Positive Pick-Me-Ups: Bringing Maths and Literacy To One Billion Children
Large class sizes aren’t anything new for most educators in the world, but in some schools this is a much bigger issue than in others – quite literally. In Malawi, class sizes can reach up to two hundred and fifty pupils! This makes a personalized learning environment – something of an ideal in education – completely unattainable, let alone having enough time to monitor an individual child’s progress to make sure no one is falling behind.
Enter Onebillion, a London-based non-profit who’ve developed extremely simple apps in order for children to be able to teach themselves basic concepts in maths and literacy without the need for adult support. Onebillion’s mission is to bring quality education to one billion children in need worldwide – and they’re well on their way!
As featured in the BBC feature (below), the tablets and apps Onebillion has provided for schools in Malawi have made it possible for a teacher to monitor how every child is progressing as each child’s results can be seen instantaneously in the app. Everyone in the class can see when someone is doing well, keeping a sense of community amongst the pupils even though they are working independently.
The apps developed by Onebillion are called Onecourse. These apps teach elementary aged children maths and literacy in their own local language, as well as teaching them the English language too. In Malawi, the Onecourse apps are currently reaching twenty thousand children with the hope to have every one of these children able to read a full length book by themselves by the time they have to leave education.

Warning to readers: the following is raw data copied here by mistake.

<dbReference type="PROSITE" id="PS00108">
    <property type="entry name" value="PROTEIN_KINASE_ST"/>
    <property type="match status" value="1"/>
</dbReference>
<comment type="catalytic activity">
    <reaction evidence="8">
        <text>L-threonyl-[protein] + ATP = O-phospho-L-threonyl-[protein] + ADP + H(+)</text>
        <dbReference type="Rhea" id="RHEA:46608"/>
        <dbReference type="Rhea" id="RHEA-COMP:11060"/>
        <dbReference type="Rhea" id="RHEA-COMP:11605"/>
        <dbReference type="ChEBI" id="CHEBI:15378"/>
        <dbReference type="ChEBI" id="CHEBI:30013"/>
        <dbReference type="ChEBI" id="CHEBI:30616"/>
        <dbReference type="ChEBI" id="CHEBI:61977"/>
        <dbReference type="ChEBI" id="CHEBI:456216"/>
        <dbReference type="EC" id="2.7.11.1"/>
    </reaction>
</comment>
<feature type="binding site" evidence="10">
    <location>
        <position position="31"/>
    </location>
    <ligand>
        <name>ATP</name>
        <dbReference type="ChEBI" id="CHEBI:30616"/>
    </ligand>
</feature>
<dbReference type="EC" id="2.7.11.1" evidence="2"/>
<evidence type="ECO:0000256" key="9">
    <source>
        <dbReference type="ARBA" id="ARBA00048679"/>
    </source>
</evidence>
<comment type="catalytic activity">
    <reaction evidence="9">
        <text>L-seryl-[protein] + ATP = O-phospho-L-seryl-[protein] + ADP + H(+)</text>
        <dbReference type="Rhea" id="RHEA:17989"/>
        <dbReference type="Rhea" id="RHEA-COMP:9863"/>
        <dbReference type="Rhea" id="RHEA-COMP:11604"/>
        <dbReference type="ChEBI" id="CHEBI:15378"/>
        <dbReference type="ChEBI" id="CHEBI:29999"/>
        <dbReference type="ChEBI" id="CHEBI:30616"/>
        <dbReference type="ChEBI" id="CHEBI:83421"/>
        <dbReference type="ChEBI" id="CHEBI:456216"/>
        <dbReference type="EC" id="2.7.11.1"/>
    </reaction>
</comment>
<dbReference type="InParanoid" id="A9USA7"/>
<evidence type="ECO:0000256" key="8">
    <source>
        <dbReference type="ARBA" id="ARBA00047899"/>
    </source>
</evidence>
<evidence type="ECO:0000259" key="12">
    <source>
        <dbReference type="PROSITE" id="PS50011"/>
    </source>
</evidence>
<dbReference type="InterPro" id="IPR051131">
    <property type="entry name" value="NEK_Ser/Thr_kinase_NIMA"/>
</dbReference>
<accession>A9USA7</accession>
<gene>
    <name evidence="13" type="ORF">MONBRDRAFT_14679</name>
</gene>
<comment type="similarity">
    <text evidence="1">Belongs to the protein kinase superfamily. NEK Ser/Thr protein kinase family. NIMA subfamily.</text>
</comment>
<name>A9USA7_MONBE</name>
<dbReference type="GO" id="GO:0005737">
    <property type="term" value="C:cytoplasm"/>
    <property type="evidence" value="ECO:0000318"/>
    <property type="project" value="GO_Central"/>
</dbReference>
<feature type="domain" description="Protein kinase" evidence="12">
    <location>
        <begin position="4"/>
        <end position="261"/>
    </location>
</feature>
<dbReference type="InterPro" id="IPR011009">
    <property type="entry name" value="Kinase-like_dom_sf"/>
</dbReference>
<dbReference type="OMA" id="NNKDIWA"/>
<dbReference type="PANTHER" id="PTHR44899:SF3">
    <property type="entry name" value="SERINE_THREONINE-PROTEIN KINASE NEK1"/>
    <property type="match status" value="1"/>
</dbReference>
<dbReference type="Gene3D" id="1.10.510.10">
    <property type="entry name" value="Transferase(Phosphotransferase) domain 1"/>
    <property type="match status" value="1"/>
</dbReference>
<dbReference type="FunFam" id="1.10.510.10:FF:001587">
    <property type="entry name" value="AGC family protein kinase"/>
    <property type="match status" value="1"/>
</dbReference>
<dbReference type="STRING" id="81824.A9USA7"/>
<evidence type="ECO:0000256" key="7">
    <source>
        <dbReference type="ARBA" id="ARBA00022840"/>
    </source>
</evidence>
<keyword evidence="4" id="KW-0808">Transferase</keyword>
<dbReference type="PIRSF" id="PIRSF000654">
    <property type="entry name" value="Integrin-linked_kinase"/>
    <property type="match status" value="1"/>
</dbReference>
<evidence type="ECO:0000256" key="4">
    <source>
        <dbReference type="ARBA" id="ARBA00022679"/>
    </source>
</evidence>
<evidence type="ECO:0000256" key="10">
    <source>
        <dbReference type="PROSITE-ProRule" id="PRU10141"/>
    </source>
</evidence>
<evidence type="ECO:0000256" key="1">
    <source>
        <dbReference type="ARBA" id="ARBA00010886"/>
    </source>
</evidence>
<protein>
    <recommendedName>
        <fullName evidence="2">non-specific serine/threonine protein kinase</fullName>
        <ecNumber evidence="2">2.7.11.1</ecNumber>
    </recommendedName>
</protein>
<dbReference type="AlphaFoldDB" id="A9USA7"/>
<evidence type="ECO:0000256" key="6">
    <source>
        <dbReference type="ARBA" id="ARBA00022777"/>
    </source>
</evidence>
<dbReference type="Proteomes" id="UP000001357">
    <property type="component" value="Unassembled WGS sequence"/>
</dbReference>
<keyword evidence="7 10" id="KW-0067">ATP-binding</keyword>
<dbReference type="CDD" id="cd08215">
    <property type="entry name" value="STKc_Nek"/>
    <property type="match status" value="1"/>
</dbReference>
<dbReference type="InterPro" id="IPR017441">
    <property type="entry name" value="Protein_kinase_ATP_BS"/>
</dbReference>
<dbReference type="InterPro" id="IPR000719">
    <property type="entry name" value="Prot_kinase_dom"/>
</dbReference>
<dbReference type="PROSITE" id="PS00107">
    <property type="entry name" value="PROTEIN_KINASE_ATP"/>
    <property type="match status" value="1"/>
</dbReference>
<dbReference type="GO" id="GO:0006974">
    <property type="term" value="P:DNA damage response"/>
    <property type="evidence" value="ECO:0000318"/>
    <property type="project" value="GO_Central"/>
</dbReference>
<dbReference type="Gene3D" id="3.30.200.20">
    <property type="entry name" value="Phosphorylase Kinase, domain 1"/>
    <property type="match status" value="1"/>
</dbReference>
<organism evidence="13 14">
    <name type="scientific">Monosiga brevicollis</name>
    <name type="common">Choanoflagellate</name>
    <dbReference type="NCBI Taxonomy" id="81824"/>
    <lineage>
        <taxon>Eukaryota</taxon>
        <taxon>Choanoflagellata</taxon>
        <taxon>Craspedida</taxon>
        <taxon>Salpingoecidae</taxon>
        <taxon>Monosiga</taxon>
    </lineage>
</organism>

Onecourse’s maths materials are currently available in over fifty languages, and use fun, practical and colourful activities to get the kids engaged and learning independently. The apps provide instant feedback so they can see where they’ve gone wrong or can improve and can revise difficult parts straight away.
The literacy materials are built in a way to instill a love of reading from the beginning, to stop literacy seeming a difficult topic but something genuinely to be enjoyed. The apps contain a library of materials, suitable for different ages and abilities, created by Onebillion’s own author who has lived and taught in Ghana herself. Local authors’ stories are also incorporated in order to provide an array of culturally relevant and diverse stories.
The apps also include digital ‘teachers’ and characters whose appearances change depending on the country the apps are being used in, in order to reflect the culture and ethnicities of the children using the apps. The digital teacher – ‘Anna’ – helps children through the structured part of the apps, where she guides them through the concepts and exercises, repeating instructions and giving children instant feedback in their own language. The apps also contain a ‘play’ area where children learn and discover for themselves, and where they can practice their skills and engage in creative play.